Puddles are the monster of Futhorc, whose story I wish I had time to type out. As a puny Kobalt who became a Power, he oversees normal (or even lowly) people doing great things. So it is fitting that his monsters start out being used in outhouses, but can become much more.

    You might want to go with something like clockworks or tinkerterrors.
    I do want a different name. I am confounded by needing to include both clockwork and steam-powered machinery. I do like Tinkerterrors.

    However, when you mix those approaches...
    Agreed. Please elaborate. Optimally the monsters are pretty well-defined. More varied would be any enemies from the intelligent races, especially champions. One lesson I want the setting to subtly teach is that people can be the most dangerous and unpredictable--monsters are fun to fight in stories but more deeply serve to define what "monstrous" means when we apply it to people.

    Whew. Thanks again.
  • David,
    Compare Insiders to Bugaboos.
    Bugaboos allow for GM creativity in creating a truly awful monster, and gives the players buttons and levers to push to make rules happen as well as leaving room for creative approaches.
    While Insiders have no specific rules (except for a vague ruling around containers (I say vague because the size of the container is not specified. For instance is a poodle-sized Insider considered in a closed container if you shut the door to a cathedral?). And even then, it gives the players/characters no tactical advantage. We don't know what rules are triggered when we approach these creatures.

    In both cases, these are wonderful solutions to defeating monsters. But when a player encounters a monster, then they are stuck puzzling out. Is this a monster that is defeated by a specific thing, or is it defeated by an imaginative use of my characters abilities? If they guess imagination, they could spend quite some time (an potentially die trying) coming up with a suitable strong enough creative solution, only to discover that it can only defeated by black-handled knives (a weakness of eastern European vampires, FYI). While another player might be trying to discover the exact thing to do, only to later discover(possibly after their character is dead or defeated) that the solution was to come up with a creative approach to this monster.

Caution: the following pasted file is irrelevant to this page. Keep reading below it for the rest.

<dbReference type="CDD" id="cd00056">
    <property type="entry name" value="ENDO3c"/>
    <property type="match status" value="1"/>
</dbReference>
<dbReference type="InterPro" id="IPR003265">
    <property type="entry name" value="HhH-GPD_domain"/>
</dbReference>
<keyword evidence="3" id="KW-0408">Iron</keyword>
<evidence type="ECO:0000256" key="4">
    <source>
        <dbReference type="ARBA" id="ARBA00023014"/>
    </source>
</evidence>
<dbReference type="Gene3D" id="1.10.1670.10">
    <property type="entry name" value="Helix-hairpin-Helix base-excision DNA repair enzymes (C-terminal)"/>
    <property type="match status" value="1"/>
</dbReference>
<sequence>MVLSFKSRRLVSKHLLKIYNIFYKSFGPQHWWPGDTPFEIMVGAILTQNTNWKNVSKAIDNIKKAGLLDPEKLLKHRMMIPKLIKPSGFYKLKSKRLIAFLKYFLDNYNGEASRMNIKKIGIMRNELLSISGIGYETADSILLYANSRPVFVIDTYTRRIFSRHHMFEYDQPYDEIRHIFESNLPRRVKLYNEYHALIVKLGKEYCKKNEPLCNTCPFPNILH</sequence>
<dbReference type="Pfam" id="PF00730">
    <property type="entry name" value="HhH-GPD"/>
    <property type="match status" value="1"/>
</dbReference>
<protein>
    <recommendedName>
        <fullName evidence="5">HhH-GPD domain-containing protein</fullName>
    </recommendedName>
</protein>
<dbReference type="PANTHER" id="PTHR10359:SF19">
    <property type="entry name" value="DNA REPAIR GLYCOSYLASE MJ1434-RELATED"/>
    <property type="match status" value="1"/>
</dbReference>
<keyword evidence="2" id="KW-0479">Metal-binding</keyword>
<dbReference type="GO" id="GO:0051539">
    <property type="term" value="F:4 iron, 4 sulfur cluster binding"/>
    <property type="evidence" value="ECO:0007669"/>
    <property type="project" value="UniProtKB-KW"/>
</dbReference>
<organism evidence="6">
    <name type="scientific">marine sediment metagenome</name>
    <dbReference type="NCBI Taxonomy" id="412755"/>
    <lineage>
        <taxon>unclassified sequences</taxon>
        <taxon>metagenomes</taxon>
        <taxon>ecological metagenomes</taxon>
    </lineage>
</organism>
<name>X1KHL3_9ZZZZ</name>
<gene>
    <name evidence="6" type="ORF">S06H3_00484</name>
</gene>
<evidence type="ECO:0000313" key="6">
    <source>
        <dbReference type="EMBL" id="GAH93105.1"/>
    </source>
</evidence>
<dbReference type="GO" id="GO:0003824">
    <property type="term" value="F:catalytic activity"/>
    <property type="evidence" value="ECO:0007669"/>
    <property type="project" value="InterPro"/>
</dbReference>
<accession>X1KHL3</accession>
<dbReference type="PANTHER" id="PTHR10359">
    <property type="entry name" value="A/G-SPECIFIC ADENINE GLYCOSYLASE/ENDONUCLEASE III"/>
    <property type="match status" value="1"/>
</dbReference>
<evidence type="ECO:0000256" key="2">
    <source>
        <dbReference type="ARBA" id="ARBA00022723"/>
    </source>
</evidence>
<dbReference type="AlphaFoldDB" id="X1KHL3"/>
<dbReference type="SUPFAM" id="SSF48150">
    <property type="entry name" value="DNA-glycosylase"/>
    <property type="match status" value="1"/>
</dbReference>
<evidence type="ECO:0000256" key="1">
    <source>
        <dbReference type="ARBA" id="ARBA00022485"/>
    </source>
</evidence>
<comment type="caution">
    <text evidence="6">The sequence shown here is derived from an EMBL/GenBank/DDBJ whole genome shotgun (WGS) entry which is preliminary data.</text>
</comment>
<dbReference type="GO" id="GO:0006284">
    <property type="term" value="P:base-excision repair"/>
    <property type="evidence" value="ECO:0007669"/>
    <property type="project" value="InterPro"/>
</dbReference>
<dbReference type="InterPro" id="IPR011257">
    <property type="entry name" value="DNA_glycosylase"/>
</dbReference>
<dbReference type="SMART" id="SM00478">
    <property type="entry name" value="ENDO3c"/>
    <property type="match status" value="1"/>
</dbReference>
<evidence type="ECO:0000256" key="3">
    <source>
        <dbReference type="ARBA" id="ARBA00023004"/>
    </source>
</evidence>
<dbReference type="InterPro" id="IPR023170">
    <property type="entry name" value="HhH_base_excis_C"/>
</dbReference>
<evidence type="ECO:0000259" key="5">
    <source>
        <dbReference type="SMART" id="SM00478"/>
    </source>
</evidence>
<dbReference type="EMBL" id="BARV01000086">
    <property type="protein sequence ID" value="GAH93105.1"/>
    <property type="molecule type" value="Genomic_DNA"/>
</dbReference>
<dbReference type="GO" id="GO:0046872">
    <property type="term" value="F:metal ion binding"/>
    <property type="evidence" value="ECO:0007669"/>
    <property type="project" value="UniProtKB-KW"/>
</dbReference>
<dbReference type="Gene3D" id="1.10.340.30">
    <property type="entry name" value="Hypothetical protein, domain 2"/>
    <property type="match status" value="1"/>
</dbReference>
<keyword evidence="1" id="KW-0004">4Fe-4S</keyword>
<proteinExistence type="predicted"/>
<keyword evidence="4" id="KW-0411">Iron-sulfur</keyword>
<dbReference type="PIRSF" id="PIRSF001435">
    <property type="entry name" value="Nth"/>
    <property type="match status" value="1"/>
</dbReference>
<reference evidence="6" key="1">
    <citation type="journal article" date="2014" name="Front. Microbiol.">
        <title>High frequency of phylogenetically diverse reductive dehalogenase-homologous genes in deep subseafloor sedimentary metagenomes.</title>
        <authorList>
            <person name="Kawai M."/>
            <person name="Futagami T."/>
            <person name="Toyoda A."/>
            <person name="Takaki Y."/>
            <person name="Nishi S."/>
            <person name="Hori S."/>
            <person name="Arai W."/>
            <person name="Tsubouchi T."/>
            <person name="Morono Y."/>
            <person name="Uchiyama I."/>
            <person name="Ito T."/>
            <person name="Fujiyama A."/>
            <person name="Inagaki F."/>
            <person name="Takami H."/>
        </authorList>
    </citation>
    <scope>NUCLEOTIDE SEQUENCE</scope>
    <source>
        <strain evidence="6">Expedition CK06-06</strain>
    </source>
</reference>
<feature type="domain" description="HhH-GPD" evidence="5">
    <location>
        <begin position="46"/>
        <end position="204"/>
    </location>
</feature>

I am doing my best not to harp on this detail, it doesn't really matter in groups that are all on the same page. But it can magnify the friction between players that are not in sync.

    These are a really amazing menagerie of beasties and I look forward to seeing a finished game. But right now, I wouldn't know what to do if my character was facing a monster. Would my character have to hit the books and try and find its historic weakness (imaginary friends perhaps) or am I as a player supposed to come up with an imaginative approach to defeating a monster (like tricking the Insider into thinking its craving is fulfilled). If I guess wrong, I am wasting everyone's time going off on a wrong-headed tangent, you know?

    Good luck man, this seems like it will be a pretty ool game when it is done!
    Dave M
  • Thanks again for all the feedback.

    Fell Animals have been renamed Bigbeasts.

    Puddles have been renamed oozes, and bit was added to explain why Futhorc creates small and non-threatening ones.

    The winter-themed Cyborgs have been renamed Abominables.
  • The link to your document is 404'd and now I'm terribly interested in reading about Bugaboos
  • edited March 2014
    Heh. Fallout of the "Help me rename my game" thread!

    Here is the new link: http://davidvs.net/ninepowers/

    You reminded me to go through my forum posts to update their links. I think that's done now.
  • It's looking excellent, but with the normal problems of these sorts of monsters. The first is that the monster manuals need to be kept secret from the players, and the second is that the monsters all appear to be puzzles. Which leads to stumping if they can't be understood. LoFP doesn't have a Monster Manual for precisely this reason.

    Not objecting to any of the monsters. They all look good - but there are problems with the approach that need thinking about. (As there are with any approach).